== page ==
By Clinton Ma
No industry conference is complete without an exposition area. The inaugural GDC Canada was did not buck this trend, gathering a variety of exhibitors together into a cozy room up front and center near the registration desk, yet mercifully out of the way of pedestrian traffic.
The expo floor acted as a home base during my visits to the conference. Predictably, it also turned out to be the hub of networking for the event. The morning coffee service held there might have had something to do with that, but there were a number of interesting exhibits spread through out the floor to keep attendees coming back for more.
From a consumer standpoint, there was nothing of real interest on the expo floor that could not be gleaned from a quick jaunt to Google. Radical had a booth showing off a Prototype trailer we've all seen. Likewise, Blue Castle was in attendance with the weeks-old Dead Rising 2 trailer playing on one of their TVs. The biggest crowd attraction was undoubtedly the playable copy of Punch-Out on the Wii. With the game still set for releaes on May 18th, it was the closest thing to a consumer trade show spectacle.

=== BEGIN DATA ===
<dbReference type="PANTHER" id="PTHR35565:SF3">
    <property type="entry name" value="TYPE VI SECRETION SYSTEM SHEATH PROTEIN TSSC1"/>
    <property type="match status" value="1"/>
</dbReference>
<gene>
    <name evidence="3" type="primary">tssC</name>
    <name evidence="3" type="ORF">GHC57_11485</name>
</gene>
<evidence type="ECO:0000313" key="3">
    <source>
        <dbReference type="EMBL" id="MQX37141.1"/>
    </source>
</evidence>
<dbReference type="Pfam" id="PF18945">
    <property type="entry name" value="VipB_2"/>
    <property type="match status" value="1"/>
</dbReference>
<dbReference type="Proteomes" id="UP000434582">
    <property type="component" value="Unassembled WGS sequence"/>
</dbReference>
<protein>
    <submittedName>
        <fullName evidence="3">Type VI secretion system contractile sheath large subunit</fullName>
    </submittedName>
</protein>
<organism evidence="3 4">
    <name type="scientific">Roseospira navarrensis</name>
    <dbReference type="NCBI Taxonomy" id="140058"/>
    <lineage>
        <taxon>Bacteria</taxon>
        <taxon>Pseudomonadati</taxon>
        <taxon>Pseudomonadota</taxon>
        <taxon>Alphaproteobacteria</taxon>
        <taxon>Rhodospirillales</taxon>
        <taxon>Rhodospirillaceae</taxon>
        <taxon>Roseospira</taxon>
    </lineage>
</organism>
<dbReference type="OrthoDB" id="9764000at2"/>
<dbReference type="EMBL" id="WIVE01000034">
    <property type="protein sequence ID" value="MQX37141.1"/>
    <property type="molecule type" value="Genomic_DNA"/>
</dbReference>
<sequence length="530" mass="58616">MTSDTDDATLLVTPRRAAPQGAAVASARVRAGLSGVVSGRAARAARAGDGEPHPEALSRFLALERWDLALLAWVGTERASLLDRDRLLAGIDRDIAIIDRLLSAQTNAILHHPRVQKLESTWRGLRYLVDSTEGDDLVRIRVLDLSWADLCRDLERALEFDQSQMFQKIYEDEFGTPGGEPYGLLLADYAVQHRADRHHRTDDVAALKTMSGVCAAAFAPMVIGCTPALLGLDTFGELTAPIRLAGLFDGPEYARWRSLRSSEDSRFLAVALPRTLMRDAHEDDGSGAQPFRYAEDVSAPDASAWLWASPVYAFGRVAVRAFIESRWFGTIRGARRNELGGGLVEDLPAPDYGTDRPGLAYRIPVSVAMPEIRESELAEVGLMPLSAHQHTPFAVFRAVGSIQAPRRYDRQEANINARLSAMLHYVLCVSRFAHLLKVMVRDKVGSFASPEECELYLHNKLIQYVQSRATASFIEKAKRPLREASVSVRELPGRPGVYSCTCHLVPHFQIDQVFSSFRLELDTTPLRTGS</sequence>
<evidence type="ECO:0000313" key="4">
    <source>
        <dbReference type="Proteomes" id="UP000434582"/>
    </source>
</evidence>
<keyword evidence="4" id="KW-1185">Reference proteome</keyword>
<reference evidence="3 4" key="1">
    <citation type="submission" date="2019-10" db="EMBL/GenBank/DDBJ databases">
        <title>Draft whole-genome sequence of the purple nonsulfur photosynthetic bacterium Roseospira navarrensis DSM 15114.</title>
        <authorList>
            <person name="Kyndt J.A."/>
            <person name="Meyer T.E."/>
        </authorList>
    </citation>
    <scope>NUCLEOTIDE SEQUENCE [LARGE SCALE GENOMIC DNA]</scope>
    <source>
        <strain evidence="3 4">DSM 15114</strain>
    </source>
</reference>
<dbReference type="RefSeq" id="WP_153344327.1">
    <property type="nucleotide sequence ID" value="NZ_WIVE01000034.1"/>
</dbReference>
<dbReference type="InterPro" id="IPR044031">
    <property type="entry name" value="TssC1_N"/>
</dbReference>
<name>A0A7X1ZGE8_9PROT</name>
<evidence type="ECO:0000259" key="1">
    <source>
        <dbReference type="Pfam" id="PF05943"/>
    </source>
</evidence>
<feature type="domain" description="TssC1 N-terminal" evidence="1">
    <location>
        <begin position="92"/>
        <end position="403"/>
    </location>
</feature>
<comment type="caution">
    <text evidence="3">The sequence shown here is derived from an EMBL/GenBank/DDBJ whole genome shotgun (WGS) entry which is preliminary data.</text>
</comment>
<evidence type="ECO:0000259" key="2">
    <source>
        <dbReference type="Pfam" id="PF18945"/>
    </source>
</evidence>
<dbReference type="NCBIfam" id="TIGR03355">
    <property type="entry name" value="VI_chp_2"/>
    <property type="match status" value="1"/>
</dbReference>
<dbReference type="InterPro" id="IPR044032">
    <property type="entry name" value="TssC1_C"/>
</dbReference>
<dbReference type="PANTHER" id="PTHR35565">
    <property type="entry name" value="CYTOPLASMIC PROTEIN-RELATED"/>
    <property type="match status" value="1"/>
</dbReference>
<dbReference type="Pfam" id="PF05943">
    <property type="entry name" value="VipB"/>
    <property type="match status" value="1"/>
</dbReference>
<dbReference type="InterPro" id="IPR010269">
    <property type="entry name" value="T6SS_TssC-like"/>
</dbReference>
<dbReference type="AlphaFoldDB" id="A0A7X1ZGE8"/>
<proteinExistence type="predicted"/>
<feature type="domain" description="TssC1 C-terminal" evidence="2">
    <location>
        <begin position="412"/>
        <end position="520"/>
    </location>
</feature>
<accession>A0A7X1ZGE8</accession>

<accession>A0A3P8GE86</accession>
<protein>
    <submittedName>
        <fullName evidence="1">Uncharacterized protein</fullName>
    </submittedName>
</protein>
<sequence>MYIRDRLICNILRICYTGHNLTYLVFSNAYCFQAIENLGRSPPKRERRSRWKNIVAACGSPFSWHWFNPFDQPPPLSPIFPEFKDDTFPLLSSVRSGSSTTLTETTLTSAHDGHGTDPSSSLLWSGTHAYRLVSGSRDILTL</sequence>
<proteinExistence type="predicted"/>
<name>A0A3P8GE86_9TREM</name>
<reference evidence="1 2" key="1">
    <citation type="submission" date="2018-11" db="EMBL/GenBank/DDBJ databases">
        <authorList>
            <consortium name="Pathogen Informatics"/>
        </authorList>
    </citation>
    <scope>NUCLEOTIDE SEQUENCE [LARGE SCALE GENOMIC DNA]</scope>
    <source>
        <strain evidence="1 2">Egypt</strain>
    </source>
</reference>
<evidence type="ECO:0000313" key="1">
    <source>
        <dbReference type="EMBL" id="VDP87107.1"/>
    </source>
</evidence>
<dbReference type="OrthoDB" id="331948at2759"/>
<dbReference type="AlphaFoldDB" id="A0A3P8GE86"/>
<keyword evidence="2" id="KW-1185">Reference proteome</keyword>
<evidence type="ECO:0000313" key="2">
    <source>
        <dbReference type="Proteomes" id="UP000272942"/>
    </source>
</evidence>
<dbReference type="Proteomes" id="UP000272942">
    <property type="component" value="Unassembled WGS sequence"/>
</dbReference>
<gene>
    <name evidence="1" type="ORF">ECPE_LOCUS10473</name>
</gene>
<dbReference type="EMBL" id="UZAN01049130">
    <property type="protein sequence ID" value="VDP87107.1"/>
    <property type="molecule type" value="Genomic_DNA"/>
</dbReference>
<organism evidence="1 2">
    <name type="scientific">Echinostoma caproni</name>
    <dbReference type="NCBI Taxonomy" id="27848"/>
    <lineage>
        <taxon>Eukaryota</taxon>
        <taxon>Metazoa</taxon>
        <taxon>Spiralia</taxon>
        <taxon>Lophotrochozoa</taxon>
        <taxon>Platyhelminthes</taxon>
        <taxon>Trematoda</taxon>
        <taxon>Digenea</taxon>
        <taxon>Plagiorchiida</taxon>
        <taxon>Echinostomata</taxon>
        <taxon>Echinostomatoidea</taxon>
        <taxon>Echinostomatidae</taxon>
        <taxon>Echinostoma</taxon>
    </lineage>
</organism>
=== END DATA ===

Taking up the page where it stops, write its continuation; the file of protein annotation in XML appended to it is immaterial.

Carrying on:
The real value in milling about the expo area was to participate in all the ripe networking opportunities. The business card swapping was fast and furious. And a job seeker would be a right fool to have shown up without a resumé in tow. It seemed like everyone was hiring, including the aforementioned Radical and Blue Castle as well as Next Level Games, the studio behind the new Punch-Out game.
Considering a career in video games? Three Vancouver-based schools vied for your attention at the expo: the Vancouver Institute of Media Arts, Vancouver Film School and the Great Northern Way Campus (Masters of Digital Media program.